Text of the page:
Citroen's van with windows, but one not without some hints of Gallic charm. Hugely practical too.
If you look at it in a certain way, the Berlingo Multispace is actually the true successor to the original 2CV. Yes, we know it’s nowhere near so stylish nor iconic, and we know it’s really just a van with windows, but hear us out – the 2CV was originally designed to provide low-cost motoring for rural types. It had to be able to carry livestock and chattels across broken roads and rutted fields, and do so on a pittance of fuel and in total comfort. The Berlingo, with its vast van-based cabin and total lack of social pretensions, is to our minds, the inheritor of that mantle.
The original Berlingo Multispace was very much just a van with windows, with all of the bare metal, cheap plastic and lack of comfort that would have you expect. The 2008 new generation Berlingo really amped up the sophistication levels. Yes, you’ll still find lots of second grade plastics and the standard equipment levels are less than wonderful, but the whole thing now feels more or less as much car as commercial vehicle. It’s also significantly more comfortable for the driver than the first generation model.
Of course you’re buying it for the space, really. And there is so much space in there it’s frankly staggering. Think a big estate is a roomy family car? Think again. Not only can you tumble and fold the back seats in a Berlingo, you can take them out altogether and that leaves a whopping 3,000 litres of potential luggage space. Even with the back seats still in, you can fit stacks of suitcases, or bikes and buggies, or just whatever it is you want to carry. It is a brilliant car for carrying things and, with those big windows and decent space in the back seats, good for carrying kids too. The sliding side doors at the back are also a real bonus when you’re struggling with car seats and shopping. There’s space in the back for three child car seats abreast too. There was an option of extra seats in the boot bringing the total to seven, but these versions seem to be quite rare.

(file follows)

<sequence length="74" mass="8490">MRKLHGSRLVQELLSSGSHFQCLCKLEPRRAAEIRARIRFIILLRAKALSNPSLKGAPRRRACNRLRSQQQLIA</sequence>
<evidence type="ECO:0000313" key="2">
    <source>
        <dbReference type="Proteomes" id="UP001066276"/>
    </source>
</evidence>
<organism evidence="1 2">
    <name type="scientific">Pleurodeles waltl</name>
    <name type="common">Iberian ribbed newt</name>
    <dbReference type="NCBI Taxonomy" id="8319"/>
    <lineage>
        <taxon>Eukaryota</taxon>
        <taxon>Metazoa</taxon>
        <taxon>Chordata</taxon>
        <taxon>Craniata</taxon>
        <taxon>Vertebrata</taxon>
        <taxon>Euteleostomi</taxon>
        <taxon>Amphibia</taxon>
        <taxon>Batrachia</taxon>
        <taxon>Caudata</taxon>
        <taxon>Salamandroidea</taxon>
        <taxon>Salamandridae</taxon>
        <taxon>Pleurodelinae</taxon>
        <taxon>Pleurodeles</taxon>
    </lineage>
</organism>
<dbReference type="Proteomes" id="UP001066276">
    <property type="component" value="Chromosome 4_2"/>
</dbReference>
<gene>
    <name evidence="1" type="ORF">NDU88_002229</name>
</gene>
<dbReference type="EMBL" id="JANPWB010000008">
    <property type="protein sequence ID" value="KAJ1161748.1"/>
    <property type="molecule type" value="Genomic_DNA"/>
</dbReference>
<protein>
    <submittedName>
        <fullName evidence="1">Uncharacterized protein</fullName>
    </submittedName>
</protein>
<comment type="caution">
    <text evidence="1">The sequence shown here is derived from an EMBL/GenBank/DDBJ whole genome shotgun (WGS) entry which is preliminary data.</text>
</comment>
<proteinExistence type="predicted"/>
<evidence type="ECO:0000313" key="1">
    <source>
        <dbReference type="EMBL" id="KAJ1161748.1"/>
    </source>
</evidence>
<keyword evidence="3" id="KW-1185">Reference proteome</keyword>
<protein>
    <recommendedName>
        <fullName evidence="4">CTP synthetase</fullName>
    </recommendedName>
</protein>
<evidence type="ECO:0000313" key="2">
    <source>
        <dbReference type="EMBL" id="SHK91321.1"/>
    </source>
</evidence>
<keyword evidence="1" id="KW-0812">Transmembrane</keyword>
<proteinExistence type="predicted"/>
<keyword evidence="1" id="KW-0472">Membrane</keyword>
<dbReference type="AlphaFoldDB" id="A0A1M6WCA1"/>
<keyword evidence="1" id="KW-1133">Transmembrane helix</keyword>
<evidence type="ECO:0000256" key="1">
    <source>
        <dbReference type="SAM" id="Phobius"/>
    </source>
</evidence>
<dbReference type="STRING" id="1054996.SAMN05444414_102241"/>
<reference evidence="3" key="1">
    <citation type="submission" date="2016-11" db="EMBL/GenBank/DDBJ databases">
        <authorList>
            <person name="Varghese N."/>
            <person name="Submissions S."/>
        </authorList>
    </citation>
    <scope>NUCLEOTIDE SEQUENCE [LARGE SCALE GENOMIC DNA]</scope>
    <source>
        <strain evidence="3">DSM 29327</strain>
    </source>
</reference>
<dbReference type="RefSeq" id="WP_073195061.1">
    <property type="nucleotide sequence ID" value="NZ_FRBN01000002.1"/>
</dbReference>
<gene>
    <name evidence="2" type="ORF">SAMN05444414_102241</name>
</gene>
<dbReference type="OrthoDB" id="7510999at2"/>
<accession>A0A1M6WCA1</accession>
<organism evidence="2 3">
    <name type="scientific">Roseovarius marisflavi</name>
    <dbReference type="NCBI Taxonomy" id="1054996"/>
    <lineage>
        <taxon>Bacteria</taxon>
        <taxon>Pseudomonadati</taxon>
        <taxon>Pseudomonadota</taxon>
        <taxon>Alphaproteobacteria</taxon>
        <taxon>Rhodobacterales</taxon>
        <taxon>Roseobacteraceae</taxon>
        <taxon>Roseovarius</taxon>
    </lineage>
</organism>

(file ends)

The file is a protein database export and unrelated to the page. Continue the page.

On the engine front, you’re going to be buying a 1.6 HDi diesel. There was also a 1.6-litre petrol engine offered but as far as we can tell, no-one bought one so the diesel it is. It’s a familiar unit, used in a plethora of other cars, and is reliable as long as you look after it. Stick closely to the servicing schedule and make sure you use the correct high-grade oil. The water and oil pumps are potential weak points too, as is the turbocharger, but a car with a full service history should be fine.
Check the cabins too for signs of abuse. They’re robust things, Berlingos, but the cabin can easily get scuffed and marked, so look and see if the previous owner has been giving it a hard time. Check underneath for signs of damage as well and check any electrical items to make sure they’re working properly.
Around €11-12,000 should get you into a 2011 or 2012 Berlingo, which is a lot of car for the money.
Citroen Berlingo 1.6 HDi 90
Engine: 1,560cc four-cylinder turbodiesel
Maximum speed: 160km/h
0-100km/h: 14.2 seconds
Fuel consumption: 5.7 litres/100km
Euro NCAP: ***
• Massive inside
• Higher quality than you’d think
• Great for growing families
• Slow and roly-poly handling
• Cabins get marked and scuffed easily
• High emissions figure
You need to throw your badge-snobbery and social climbing instincts out the window. The Berlingo is the antidote to thrusting, aggressive German saloons. It’s a simple, upright, class-less family car with masses of space and it’s designed for affordability. That’s why we love it.